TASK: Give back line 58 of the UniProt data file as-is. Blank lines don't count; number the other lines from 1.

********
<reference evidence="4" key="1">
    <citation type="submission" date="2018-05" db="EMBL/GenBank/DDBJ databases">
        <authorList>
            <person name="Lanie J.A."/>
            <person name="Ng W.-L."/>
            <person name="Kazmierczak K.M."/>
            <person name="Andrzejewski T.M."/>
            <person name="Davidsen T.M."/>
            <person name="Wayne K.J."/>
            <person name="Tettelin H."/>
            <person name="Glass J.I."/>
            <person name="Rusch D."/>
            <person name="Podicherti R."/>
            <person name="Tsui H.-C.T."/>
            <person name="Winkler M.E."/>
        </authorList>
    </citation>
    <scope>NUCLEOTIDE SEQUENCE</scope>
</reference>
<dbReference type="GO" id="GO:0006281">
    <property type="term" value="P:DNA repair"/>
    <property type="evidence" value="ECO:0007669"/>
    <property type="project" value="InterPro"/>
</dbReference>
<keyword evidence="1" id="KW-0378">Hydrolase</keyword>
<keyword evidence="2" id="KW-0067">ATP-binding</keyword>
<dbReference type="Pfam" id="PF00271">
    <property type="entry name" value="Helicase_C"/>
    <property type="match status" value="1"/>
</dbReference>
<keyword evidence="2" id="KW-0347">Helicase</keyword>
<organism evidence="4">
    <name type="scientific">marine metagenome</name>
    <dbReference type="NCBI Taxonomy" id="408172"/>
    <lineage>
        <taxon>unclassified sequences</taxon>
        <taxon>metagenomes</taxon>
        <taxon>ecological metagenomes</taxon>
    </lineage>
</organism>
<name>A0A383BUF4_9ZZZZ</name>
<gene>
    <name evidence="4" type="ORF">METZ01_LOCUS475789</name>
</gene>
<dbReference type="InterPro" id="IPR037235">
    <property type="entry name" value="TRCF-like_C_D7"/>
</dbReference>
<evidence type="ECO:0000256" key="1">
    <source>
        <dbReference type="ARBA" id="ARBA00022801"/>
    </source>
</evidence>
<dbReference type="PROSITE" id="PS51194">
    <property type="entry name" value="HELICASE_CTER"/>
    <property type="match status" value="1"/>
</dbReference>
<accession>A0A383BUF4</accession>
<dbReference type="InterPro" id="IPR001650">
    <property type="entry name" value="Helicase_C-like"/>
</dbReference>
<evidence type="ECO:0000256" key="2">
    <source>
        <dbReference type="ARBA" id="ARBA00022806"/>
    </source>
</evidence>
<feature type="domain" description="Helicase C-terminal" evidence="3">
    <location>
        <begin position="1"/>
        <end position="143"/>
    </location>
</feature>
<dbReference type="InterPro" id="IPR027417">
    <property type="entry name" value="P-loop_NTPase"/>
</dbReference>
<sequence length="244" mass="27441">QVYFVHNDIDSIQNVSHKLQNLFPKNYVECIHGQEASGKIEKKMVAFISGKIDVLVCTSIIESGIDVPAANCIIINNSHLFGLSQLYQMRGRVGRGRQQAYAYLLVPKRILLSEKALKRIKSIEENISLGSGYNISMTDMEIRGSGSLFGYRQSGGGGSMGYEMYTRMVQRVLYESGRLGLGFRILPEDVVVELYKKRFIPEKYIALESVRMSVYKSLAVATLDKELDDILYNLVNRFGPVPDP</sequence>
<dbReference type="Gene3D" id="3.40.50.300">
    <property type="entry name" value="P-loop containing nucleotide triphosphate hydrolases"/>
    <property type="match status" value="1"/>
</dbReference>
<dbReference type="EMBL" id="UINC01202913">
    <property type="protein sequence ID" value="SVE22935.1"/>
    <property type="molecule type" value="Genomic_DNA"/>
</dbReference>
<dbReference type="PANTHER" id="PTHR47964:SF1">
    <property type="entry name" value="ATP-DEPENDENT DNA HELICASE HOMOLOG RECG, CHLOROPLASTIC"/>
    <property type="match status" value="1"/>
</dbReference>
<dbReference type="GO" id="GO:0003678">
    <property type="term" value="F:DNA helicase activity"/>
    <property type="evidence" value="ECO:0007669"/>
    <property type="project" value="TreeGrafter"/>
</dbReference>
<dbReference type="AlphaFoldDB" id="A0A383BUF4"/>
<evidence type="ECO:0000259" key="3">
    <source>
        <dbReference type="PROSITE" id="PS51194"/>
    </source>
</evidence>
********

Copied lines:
<dbReference type="InterPro" id="IPR001650">